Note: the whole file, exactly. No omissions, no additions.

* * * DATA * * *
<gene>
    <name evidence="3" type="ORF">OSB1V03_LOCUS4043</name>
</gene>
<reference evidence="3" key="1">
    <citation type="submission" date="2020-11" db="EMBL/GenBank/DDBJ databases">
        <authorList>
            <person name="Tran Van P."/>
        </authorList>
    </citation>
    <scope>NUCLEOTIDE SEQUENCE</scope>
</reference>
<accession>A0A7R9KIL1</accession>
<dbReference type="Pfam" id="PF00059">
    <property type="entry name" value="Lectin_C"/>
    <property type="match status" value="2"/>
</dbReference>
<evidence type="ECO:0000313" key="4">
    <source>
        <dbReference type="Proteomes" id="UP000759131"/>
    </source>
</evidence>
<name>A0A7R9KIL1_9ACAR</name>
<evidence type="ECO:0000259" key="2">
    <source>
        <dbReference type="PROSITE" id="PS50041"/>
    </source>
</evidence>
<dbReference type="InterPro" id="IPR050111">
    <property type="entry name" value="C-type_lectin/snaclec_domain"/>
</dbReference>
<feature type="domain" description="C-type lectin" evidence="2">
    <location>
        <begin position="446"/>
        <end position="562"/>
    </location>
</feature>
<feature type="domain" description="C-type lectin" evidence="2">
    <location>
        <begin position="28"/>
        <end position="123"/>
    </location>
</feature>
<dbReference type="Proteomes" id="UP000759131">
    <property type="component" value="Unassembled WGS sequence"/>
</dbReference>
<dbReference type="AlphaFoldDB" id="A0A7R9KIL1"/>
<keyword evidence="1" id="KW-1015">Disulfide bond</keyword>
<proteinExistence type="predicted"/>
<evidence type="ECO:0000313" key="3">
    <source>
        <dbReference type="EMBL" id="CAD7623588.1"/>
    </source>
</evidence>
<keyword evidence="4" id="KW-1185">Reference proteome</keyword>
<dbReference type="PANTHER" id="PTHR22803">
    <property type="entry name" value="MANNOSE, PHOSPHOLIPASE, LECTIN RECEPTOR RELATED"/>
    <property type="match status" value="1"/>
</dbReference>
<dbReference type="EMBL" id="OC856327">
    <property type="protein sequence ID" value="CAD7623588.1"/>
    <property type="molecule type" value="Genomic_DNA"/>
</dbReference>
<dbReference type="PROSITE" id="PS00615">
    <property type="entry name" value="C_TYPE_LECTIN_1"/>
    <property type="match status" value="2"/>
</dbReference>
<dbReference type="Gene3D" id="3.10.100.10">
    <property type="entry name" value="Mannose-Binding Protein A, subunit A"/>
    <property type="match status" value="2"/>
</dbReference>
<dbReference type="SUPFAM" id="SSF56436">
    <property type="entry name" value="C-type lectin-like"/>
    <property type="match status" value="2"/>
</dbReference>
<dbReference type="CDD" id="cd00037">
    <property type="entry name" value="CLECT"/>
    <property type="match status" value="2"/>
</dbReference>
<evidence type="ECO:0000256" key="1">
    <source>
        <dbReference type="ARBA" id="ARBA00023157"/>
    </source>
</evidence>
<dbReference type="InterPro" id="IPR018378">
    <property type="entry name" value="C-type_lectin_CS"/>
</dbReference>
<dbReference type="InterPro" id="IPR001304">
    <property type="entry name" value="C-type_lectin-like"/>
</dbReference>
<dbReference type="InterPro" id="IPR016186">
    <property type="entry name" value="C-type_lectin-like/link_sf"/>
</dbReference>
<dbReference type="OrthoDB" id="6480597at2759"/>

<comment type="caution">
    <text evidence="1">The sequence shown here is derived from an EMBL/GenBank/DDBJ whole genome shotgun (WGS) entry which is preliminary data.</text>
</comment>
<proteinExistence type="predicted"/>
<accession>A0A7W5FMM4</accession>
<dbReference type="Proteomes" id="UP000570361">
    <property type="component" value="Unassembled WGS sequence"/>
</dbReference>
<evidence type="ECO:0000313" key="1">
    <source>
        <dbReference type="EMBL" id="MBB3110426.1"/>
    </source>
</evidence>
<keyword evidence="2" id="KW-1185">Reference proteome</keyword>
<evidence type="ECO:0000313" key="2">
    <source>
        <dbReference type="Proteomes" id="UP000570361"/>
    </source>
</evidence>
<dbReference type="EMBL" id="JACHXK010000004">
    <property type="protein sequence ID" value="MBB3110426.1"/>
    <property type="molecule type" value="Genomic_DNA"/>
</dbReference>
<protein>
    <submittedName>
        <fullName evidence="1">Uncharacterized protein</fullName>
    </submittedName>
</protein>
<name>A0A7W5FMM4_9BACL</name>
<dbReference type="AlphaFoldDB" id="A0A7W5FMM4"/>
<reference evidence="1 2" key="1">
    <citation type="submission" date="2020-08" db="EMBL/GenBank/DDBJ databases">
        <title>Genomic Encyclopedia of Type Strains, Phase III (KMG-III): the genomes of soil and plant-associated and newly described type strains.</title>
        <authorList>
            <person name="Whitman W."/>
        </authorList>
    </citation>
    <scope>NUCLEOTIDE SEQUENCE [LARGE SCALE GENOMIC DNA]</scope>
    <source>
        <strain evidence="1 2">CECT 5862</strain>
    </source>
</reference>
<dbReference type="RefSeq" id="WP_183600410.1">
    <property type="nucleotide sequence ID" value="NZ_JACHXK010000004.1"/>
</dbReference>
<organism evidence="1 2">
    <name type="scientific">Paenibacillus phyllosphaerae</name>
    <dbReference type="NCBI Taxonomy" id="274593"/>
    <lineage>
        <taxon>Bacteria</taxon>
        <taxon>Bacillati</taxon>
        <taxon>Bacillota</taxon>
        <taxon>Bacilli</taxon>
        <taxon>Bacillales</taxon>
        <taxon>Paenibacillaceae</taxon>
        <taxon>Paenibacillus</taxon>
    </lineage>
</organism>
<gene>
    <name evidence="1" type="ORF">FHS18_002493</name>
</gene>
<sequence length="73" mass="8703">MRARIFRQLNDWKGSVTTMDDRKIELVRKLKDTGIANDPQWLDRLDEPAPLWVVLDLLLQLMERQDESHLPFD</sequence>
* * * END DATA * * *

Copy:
<gene>
    <name evidence="3" type="ORF">OSB1V03_LOCUS4043</name>
</gene>
<reference evidence="3" key="1">
    <citation type="submission" date="2020-11" db="EMBL/GenBank/DDBJ databases">
        <authorList>
            <person name="Tran Van P."/>
        </authorList>
    </citation>
    <scope>NUCLEOTIDE SEQUENCE</scope>
</reference>
<accession>A0A7R9KIL1</accession>
<dbReference type="Pfam" id="PF00059">
    <property type="entry name" value="Lectin_C"/>
    <property type="match status" value="2"/>
</dbReference>
<evidence type="ECO:0000313" key="4">
    <source>
        <dbReference type="Proteomes" id="UP000759131"/>
    </source>
</evidence>
<name>A0A7R9KIL1_9ACAR</name>
<evidence type="ECO:0000259" key="2">
    <source>
        <dbReference type="PROSITE" id="PS50041"/>
    </source>
</evidence>
<dbReference type="InterPro" id="IPR050111">
    <property type="entry name" value="C-type_lectin/snaclec_domain"/>
</dbReference>
<feature type="domain" description="C-type lectin" evidence="2">
    <location>
        <begin position="446"/>
        <end position="562"/>
    </location>
</feature>
<feature type="domain" description="C-type lectin" evidence="2">
    <location>
        <begin position="28"/>
        <end position="123"/>
    </location>
</feature>
<dbReference type="Proteomes" id="UP000759131">
    <property type="component" value="Unassembled WGS sequence"/>
</dbReference>
<dbReference type="AlphaFoldDB" id="A0A7R9KIL1"/>
<keyword evidence="1" id="KW-1015">Disulfide bond</keyword>
<proteinExistence type="predicted"/>
<evidence type="ECO:0000313" key="3">
    <source>
        <dbReference type="EMBL" id="CAD7623588.1"/>
    </source>
</evidence>
<keyword evidence="4" id="KW-1185">Reference proteome</keyword>
<dbReference type="PANTHER" id="PTHR22803">
    <property type="entry name" value="MANNOSE, PHOSPHOLIPASE, LECTIN RECEPTOR RELATED"/>
    <property type="match status" value="1"/>
</dbReference>
<dbReference type="EMBL" id="OC856327">
    <property type="protein sequence ID" value="CAD7623588.1"/>
    <property type="molecule type" value="Genomic_DNA"/>
</dbReference>
<dbReference type="PROSITE" id="PS00615">
    <property type="entry name" value="C_TYPE_LECTIN_1"/>
    <property type="match status" value="2"/>
</dbReference>
<dbReference type="Gene3D" id="3.10.100.10">
    <property type="entry name" value="Mannose-Binding Protein A, subunit A"/>
    <property type="match status" value="2"/>
</dbReference>
<dbReference type="SUPFAM" id="SSF56436">
    <property type="entry name" value="C-type lectin-like"/>
    <property type="match status" value="2"/>
</dbReference>
<dbReference type="CDD" id="cd00037">
    <property type="entry name" value="CLECT"/>
    <property type="match status" value="2"/>
</dbReference>
<evidence type="ECO:0000256" key="1">
    <source>
        <dbReference type="ARBA" id="ARBA00023157"/>
    </source>
</evidence>
<dbReference type="InterPro" id="IPR018378">
    <property type="entry name" value="C-type_lectin_CS"/>
</dbReference>
<dbReference type="InterPro" id="IPR001304">
    <property type="entry name" value="C-type_lectin-like"/>
</dbReference>
<dbReference type="InterPro" id="IPR016186">
    <property type="entry name" value="C-type_lectin-like/link_sf"/>
</dbReference>
<dbReference type="OrthoDB" id="6480597at2759"/>

<comment type="caution">
    <text evidence="1">The sequence shown here is derived from an EMBL/GenBank/DDBJ whole genome shotgun (WGS) entry which is preliminary data.</text>
</comment>
<proteinExistence type="predicted"/>
<accession>A0A7W5FMM4</accession>
<dbReference type="Proteomes" id="UP000570361">
    <property type="component" value="Unassembled WGS sequence"/>
</dbReference>
<evidence type="ECO:0000313" key="1">
    <source>
        <dbReference type="EMBL" id="MBB3110426.1"/>
    </source>
</evidence>
<keyword evidence="2" id="KW-1185">Reference proteome</keyword>
<evidence type="ECO:0000313" key="2">
    <source>
        <dbReference type="Proteomes" id="UP000570361"/>
    </source>
</evidence>
<dbReference type="EMBL" id="JACHXK010000004">
    <property type="protein sequence ID" value="MBB3110426.1"/>
    <property type="molecule type" value="Genomic_DNA"/>
</dbReference>
<protein>
    <submittedName>
        <fullName evidence="1">Uncharacterized protein</fullName>
    </submittedName>
</protein>
<name>A0A7W5FMM4_9BACL</name>
<dbReference type="AlphaFoldDB" id="A0A7W5FMM4"/>
<reference evidence="1 2" key="1">
    <citation type="submission" date="2020-08" db="EMBL/GenBank/DDBJ databases">
        <title>Genomic Encyclopedia of Type Strains, Phase III (KMG-III): the genomes of soil and plant-associated and newly described type strains.</title>
        <authorList>
            <person name="Whitman W."/>
        </authorList>
    </citation>
    <scope>NUCLEOTIDE SEQUENCE [LARGE SCALE GENOMIC DNA]</scope>
    <source>
        <strain evidence="1 2">CECT 5862</strain>
    </source>
</reference>
<dbReference type="RefSeq" id="WP_183600410.1">
    <property type="nucleotide sequence ID" value="NZ_JACHXK010000004.1"/>
</dbReference>
<organism evidence="1 2">
    <name type="scientific">Paenibacillus phyllosphaerae</name>
    <dbReference type="NCBI Taxonomy" id="274593"/>
    <lineage>
        <taxon>Bacteria</taxon>
        <taxon>Bacillati</taxon>
        <taxon>Bacillota</taxon>
        <taxon>Bacilli</taxon>
        <taxon>Bacillales</taxon>
        <taxon>Paenibacillaceae</taxon>
        <taxon>Paenibacillus</taxon>
    </lineage>
</organism>
<gene>
    <name evidence="1" type="ORF">FHS18_002493</name>
</gene>
<sequence length="73" mass="8703">MRARIFRQLNDWKGSVTTMDDRKIELVRKLKDTGIANDPQWLDRLDEPAPLWVVLDLLLQLMERQDESHLPFD</sequence>